Today’s rising equipment prices, more expensive inputs and high farmland prices might suggest that only the very biggest farms will have the resources to prosper in the future.
However, if a farmer has been on a growth path in recent years but now wants to take their foot off the gas, the news is good: Canadian agriculture is showing that, with the right approach, an average-sized farm can still make a solid living.
For starters, Mark Verwey, National Agriculture Leader with BDO, believes the bigger-is-better maxim needs to be vigorously challenged.
“You shouldn’t grow just for the sake of growth,” explains Verwey. “We’ve done lots of benchmarking of farms and we’ve seen that growth doesn’t guarantee success. We have some smaller farms — 1,500 to 2,000 acres — and they’re doing fantastic.”
How is it that these successful farms resist the pressure to grow? Verwey offers these insights:
1. Bigger isn’t always better
One rationale for growth is that having more acres allows the farmer to spread out costs and thus reduce costs per acre. “Sometimes it can almost be the reverse,” he says.
“Some farms get too big and you start to have leakage. You might have a harder time controlling your input and labour costs. As well, managing a large enterprise in terms of labour might prove to be too much.”
2. Equipment efficiency matters
Successful mid-sized farms tend to have the right amount of equipment to fit their needs. It’s a fine balance that might take years to get right and plenty of effort to keep on track.
“Some producers also have a really good program of repair and maintenance to keep their existing equipment working for as long as possible,” says Verwey.
3. Input costs even the playing field
Mid-sized producers are effective at managing operating costs like seed, fertilizer, chemicals and insurance.
“This is another reason a larger farm might not be as profitable as you might think,” Verwey says. “If you can manage those costs, regardless of your size, there is no economy of scale in that. It’s still the same percentage of your revenue for inputs and getting bigger is not going to spread that out.”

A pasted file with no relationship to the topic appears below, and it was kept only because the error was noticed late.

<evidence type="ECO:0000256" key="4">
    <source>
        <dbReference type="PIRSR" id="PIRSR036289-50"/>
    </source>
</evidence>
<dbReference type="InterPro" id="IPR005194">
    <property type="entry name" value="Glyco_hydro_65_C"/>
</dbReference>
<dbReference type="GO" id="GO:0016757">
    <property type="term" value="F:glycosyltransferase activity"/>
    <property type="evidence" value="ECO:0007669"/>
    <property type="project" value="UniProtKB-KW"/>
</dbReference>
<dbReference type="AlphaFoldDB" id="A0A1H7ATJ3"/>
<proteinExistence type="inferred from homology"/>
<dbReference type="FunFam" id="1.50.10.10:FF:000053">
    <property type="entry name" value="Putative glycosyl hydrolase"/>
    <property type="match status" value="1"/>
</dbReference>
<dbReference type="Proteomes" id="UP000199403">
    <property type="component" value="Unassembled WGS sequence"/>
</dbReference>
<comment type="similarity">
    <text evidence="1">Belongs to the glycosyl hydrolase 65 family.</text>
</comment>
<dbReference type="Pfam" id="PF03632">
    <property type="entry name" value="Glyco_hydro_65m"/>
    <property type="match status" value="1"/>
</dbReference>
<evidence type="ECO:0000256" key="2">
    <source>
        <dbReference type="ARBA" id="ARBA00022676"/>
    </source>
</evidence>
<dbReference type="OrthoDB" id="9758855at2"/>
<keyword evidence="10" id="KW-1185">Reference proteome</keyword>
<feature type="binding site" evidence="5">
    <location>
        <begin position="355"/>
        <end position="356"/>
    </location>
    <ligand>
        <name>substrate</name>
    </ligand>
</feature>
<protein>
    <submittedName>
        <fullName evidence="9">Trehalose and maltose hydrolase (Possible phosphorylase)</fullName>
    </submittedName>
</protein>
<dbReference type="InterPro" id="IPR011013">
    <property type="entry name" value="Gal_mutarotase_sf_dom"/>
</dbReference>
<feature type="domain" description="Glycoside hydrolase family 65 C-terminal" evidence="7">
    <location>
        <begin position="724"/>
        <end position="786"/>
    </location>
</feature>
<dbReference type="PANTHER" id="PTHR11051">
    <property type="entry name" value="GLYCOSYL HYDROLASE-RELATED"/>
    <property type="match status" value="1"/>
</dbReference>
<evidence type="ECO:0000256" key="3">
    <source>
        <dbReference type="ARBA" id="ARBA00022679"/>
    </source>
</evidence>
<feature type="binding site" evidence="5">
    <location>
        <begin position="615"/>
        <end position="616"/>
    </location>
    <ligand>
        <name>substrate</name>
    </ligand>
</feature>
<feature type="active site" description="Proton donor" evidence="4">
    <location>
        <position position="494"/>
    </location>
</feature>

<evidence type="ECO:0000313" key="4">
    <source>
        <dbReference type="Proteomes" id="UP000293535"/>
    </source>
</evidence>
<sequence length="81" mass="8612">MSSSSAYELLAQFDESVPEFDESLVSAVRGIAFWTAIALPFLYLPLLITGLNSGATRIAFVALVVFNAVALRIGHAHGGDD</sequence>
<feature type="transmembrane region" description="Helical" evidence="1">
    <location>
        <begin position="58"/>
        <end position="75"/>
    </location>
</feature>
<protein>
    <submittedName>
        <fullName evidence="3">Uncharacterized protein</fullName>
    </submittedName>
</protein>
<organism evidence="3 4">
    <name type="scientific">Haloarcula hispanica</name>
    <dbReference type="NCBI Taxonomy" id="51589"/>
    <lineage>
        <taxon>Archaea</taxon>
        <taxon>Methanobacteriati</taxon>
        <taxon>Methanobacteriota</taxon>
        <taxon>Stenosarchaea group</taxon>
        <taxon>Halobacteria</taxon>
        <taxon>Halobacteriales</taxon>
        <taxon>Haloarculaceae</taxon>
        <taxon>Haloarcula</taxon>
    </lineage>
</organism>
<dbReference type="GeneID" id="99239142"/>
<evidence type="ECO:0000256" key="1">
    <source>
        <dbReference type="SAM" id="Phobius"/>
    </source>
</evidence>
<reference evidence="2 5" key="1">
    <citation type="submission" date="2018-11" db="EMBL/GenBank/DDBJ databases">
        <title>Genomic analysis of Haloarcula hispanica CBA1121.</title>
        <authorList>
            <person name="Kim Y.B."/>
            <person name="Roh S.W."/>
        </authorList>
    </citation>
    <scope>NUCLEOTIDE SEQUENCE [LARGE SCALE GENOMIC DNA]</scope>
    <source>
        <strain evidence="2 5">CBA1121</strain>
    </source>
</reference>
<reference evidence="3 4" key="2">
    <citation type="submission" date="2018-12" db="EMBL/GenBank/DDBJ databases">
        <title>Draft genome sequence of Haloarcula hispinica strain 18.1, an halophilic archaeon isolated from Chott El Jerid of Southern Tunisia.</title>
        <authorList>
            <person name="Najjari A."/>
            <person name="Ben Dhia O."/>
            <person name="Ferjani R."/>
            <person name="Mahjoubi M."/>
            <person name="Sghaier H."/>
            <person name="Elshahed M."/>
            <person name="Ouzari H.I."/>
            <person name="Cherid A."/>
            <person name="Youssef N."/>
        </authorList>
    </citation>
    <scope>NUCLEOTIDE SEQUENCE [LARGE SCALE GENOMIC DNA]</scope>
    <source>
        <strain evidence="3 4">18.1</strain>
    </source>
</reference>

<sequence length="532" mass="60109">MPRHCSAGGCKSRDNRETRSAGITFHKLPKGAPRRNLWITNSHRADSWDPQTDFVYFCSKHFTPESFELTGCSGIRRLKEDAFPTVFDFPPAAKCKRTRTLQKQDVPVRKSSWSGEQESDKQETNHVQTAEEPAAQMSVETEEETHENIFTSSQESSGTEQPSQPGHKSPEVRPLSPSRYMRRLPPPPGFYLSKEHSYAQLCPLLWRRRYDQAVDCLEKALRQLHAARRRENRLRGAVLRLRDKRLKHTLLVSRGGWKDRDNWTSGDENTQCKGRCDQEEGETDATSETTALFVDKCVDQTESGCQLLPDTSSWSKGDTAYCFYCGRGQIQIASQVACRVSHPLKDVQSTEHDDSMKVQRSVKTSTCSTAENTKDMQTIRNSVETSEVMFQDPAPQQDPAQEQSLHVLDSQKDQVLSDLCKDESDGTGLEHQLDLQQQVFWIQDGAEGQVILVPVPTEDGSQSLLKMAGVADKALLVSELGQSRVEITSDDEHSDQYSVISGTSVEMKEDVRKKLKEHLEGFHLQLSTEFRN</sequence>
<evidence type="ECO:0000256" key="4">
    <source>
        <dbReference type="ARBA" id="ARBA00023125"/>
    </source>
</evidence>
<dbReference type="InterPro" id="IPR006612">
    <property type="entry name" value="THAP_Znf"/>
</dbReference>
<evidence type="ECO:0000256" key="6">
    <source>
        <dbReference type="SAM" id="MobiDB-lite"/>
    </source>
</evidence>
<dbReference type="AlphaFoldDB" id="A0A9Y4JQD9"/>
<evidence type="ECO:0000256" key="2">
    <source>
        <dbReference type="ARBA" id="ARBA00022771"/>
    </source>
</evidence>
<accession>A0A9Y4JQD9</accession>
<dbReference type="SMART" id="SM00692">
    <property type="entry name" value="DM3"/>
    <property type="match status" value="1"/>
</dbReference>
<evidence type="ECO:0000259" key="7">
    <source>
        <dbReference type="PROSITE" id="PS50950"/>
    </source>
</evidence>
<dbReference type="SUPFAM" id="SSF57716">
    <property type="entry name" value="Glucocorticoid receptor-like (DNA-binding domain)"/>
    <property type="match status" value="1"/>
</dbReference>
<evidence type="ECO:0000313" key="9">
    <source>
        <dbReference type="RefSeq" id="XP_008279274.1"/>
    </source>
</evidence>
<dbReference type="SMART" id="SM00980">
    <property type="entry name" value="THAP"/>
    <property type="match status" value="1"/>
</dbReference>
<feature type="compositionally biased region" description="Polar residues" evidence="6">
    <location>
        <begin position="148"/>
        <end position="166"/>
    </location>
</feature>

4. Get more from the land you have
In Verwey’s view, one reason farmland prices are rocketing higher is that buyers are trying to get ahead of expected interest rate increases. This approach may mean farmers buy land at what might later prove to be the peak of the market. “I wouldn’t be that aggressive,” Verwey says.
With land prices so high, Verwey sees mid-sized farmers working and investing to increase the productivity of their current land base. Tiling for drainage purposes is one example, with this improvement paid for by higher yields in the future.
5. Old-fashioned agricultural thrift
Even if buying land and new equipment is financially feasible, there’s a certain farm management mindset that prefers to keep the pocketbook shut. Some farmers will spend time trying to find a creative workaround that requires less investment. “These farmers are resourceful,” says Verwey, “about making do.”
While the general perception might be that farm sizes have to grow, Canadian agriculture’s resourceful middle class seems happy with what it has today. They’re making decisions carefully, optimizing their land and equipment and enjoying peace of mind.
“Some producers like the idea of staying in a holding pattern, building up an emergency fund and strengthening your financial ratios so you can weather these storms.”
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